Academic publishing is in trouble – this is not news for anyone even tangentially linked to Academia but bears repeating anyway in particular as it is becoming a topic in the mainstream press as well.
So, here the summary. Just as in all publishing, dare I say all aspects of lie, the rise of the internet and online publications have brought a huge change. It could have been a change for the better, widening access to research pubications and allowing more and more people from all walks of life access to knowledge.
It wasn’t. Mainly becasue publishers also cottoned onto the idea that for a lot less money (no printing costs and by using a lot of free labour) you can now get payed for an online publication by a lot more people. That all would have worked fine – if not for the concept of greed. When a publisher demands 600 Pounds for an online copy of a book that costs 80 in the shop, it becomes an issue.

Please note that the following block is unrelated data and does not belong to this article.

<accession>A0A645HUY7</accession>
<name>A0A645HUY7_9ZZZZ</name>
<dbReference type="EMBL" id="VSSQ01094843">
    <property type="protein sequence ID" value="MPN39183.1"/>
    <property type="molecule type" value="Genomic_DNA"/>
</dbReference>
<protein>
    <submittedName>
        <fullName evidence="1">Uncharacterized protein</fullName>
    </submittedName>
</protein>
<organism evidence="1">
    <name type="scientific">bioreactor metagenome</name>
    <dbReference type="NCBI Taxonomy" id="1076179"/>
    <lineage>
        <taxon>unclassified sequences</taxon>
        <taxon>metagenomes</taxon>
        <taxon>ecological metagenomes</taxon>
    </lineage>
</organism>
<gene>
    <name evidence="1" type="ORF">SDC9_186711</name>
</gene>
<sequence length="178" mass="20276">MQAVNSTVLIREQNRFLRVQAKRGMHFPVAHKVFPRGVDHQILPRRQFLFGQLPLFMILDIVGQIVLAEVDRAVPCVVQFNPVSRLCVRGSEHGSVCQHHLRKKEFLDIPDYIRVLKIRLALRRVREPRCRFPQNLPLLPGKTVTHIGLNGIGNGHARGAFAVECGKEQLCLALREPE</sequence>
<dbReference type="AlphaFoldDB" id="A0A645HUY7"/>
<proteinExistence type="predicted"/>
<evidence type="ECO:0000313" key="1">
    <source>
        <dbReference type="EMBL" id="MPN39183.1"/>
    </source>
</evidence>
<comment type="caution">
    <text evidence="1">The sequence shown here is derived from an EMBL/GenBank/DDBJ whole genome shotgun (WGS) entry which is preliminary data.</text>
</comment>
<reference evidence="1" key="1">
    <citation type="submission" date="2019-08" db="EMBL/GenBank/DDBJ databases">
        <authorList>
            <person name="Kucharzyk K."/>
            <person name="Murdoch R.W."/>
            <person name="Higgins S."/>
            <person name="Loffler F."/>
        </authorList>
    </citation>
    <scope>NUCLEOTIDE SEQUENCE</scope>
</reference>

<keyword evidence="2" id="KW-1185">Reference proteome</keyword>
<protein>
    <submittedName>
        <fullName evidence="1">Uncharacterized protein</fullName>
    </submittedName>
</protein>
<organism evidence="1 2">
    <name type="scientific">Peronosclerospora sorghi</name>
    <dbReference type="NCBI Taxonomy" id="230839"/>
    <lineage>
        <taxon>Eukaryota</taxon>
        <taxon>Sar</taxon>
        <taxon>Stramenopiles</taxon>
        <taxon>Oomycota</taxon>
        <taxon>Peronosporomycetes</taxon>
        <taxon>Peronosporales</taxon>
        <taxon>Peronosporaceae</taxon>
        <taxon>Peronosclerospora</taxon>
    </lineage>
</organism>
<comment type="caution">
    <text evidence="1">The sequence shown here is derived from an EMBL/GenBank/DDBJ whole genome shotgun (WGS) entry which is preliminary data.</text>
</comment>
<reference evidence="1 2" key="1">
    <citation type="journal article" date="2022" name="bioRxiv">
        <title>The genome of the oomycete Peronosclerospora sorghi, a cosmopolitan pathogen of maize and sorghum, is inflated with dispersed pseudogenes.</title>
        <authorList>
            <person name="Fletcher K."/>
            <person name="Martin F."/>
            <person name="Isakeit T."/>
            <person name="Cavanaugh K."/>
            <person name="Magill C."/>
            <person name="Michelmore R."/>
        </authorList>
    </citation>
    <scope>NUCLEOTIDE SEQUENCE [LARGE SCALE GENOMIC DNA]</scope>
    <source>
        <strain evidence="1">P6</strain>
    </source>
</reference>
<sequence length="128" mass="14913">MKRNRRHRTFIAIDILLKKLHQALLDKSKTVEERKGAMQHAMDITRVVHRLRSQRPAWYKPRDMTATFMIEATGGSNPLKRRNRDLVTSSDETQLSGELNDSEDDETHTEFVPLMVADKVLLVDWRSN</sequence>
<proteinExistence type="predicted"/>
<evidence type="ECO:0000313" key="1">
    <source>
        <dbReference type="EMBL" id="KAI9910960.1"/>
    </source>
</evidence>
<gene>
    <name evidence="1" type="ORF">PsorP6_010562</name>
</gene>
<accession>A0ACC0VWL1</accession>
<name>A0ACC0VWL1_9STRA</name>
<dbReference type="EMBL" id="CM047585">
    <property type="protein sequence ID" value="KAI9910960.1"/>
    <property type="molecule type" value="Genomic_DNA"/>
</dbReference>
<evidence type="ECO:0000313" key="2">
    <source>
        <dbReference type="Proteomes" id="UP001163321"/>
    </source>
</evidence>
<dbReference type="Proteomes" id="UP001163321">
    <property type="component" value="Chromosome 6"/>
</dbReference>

The result is rich universities having access to electronic publications which allows their students to access knowledge everywhere and everywhen and smaller universities being stuck with one single paper copy (let’s be honest – 80 Pounds for a book is not cheap either) which only one students at a time has access to leaving the others without hte knowledge they need for the exam, essay or project they are working on.
This does not even, as yet, address all the fees involved in reading a paper which can easlily come to 40-60 Pounds a paper. And whilst Universities and Academics have been moaning about this for years it appears that the recent reports on 40% profits at Elsevir have galvanised them into more concrete action. Good on them. Let’s hope they will persevere.